THE RULING PASSION OF JOHN GOULD: A BIOGRAPHY OF THE BRITISH AUDUBON By Isabella Tree, Grove Weidenfeld, 248 pp., $22.95.
DANGEROUS BIRDS: A NATURALIST'S AVIARY By Janet Lembke, Lyons & Burford, 179 pp., $21.95.
BIRDS are dangerous? Yes, to settled habits of mind. These books explain why.
Charles Darwin, home in England from his voyage on the Beagle and planning to take up a career in the church, found his beliefs to be in danger when John Gould observed his collection of finches from the Galapagos Islands. Isabella Tree tells about the encounter in "The Ruling Passion of John Gould."
Gould, an expert taxonomist, was able to show Darwin the connection between the Galapagos birds and those on the mainland, as well as significant differences, which sparked Darwin to think about evolution. Apparently Gould never capitalized on this information himself. His interests lay elsewhere.
He made a marvelous success of publishing more than 40 bird books that included some 3,000 lithographs. A difficult man, his talent was for business deals, for inspiring colleagues and employees, for being first off the mark in competition. John James Audubon, his American rival, usually came in second place in the publishing game.
Gould's ruling passion was his love of birds. Dangerous it was at times, for he went off to Australia and covered a large portion of that largely unknown continent. He made friends with aborigines, who led him to his prizes of hitherto unknown birds. But others in his employ were not so fortunate in their encounters with that wilderness. Tree's biography is a clear-headed appraisal of Gould's achievements and failings.
Since Gould's day, the danger of birds has turned from that of the discovery of species to their care and conservation. Janet Lembke, author of "Dangerous Birds," a collection of essays on birds and birders, states some of these concerns succinctly in an essay by the same name. "The very smallness of the here today, gone tomorrow human mind may well be the largest problem faced by anyone who'd promote an agenda for conservation and respect for other life," she writes.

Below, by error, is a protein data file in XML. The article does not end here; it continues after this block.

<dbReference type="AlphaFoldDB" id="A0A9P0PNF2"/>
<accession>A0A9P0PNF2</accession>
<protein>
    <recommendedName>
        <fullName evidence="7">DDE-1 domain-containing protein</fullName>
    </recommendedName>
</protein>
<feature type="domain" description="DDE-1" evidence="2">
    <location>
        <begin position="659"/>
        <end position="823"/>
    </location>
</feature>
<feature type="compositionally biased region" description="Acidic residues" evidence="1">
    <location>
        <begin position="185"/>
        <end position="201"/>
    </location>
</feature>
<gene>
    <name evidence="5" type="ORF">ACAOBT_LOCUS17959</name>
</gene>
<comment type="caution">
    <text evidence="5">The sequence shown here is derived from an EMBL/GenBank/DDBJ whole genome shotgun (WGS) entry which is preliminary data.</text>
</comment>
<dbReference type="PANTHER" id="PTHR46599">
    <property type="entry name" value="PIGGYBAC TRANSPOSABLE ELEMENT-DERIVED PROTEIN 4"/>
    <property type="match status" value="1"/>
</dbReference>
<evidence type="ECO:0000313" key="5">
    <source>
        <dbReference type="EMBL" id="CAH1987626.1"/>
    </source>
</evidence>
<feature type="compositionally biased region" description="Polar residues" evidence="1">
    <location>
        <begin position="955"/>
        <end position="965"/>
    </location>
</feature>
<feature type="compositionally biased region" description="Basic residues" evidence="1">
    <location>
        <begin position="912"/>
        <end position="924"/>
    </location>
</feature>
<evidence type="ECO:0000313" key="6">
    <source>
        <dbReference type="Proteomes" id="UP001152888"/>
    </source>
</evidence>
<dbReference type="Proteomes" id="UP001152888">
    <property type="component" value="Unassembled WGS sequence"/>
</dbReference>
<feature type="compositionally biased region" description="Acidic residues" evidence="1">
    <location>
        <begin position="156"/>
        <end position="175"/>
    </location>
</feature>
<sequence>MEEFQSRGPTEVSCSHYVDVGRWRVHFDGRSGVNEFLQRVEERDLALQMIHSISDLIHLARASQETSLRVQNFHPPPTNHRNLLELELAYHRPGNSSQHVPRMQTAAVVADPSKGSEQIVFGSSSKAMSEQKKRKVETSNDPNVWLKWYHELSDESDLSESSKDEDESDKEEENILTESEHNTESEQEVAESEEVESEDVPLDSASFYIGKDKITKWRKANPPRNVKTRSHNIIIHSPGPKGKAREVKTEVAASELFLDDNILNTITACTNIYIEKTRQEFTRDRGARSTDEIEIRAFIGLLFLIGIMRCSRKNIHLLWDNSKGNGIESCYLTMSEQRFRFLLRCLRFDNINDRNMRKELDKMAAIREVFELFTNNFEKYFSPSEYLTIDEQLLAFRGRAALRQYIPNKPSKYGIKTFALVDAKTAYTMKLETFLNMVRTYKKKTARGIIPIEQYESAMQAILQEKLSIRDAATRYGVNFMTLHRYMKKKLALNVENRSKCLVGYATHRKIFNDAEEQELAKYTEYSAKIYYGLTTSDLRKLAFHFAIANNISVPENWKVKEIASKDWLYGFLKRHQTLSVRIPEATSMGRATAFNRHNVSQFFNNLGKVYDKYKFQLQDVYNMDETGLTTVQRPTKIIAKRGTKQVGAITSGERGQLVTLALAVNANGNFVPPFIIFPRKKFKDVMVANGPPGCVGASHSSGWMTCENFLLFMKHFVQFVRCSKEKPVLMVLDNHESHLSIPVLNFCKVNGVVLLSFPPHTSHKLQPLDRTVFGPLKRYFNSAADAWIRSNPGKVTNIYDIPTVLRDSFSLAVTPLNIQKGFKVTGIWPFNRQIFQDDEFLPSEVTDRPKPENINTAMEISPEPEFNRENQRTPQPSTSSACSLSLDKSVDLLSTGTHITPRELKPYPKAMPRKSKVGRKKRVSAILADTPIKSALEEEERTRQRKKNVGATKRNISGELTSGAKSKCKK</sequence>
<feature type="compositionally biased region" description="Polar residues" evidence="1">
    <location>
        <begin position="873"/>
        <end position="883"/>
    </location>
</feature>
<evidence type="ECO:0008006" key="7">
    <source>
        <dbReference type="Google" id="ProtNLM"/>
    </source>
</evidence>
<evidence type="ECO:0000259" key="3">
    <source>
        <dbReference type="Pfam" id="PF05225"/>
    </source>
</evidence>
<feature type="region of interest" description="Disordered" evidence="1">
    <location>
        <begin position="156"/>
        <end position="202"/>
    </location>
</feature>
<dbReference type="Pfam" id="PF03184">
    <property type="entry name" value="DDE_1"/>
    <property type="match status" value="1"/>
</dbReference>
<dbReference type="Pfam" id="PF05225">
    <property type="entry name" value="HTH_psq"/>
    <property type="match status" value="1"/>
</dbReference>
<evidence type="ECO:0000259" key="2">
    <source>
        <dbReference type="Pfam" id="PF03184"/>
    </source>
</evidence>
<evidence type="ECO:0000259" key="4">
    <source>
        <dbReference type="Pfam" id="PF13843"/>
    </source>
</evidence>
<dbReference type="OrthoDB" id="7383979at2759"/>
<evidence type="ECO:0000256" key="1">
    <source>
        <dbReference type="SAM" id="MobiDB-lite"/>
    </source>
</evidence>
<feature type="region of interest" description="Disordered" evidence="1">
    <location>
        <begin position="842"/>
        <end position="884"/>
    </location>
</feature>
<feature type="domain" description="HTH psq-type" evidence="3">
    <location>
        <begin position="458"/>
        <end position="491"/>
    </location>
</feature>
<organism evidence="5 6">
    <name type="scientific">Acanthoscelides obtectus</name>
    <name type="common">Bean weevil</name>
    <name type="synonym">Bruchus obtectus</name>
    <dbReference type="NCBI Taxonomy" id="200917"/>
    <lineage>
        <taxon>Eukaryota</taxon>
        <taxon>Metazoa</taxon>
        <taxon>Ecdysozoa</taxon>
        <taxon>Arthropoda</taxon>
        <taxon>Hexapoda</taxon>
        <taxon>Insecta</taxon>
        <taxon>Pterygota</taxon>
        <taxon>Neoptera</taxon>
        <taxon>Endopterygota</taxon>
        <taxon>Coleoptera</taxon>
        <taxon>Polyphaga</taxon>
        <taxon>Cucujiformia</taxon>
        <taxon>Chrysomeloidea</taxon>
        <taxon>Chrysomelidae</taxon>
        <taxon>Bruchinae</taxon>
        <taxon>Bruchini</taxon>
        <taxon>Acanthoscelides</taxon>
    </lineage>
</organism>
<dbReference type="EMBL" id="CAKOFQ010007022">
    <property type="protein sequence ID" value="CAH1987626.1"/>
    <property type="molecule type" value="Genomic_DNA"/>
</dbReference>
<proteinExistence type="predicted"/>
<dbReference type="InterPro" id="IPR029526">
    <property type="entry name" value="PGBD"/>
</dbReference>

In the same essay, she relates dangers to neighbors and herself from backyard birds. How are robins and blue jays dangerous? Their presence evokes excessive reactions in her neighbors, who eat robins or shoot blue jays along the Neuse River in North Carolina, and she reacts to these depredations. In the end, she is made aware of some of her own follies by her efforts to come to grips with the problem: "Beware of robins and jays, mullet, shrimp, blue crabs, and even mosquitoes.... First and foremost, bewa re of self," she says.
Lembke delves into the problem of determining a bird's worth, how to shape "a viable response to every living thing that is not human," how to find a balance: "... some sapient equilibrium amid a protean swirl of animals and plants - not an easy feat of acrobatics, for it involves standing on a teetering board and juggling at least three slippery balls: aesthetics, ethics, and utility."
Some of these essays simply express her enjoyment of birds. But many, such as "The Musical Shuttle," a delightful essay about the mockingbird, explore various aspects of the problem from the viewpoint of the author as enthusiastic birdwatcher, classical scholar, and poet. The prose verges on purple at times but is redeemed by flashes of bittersweet orange.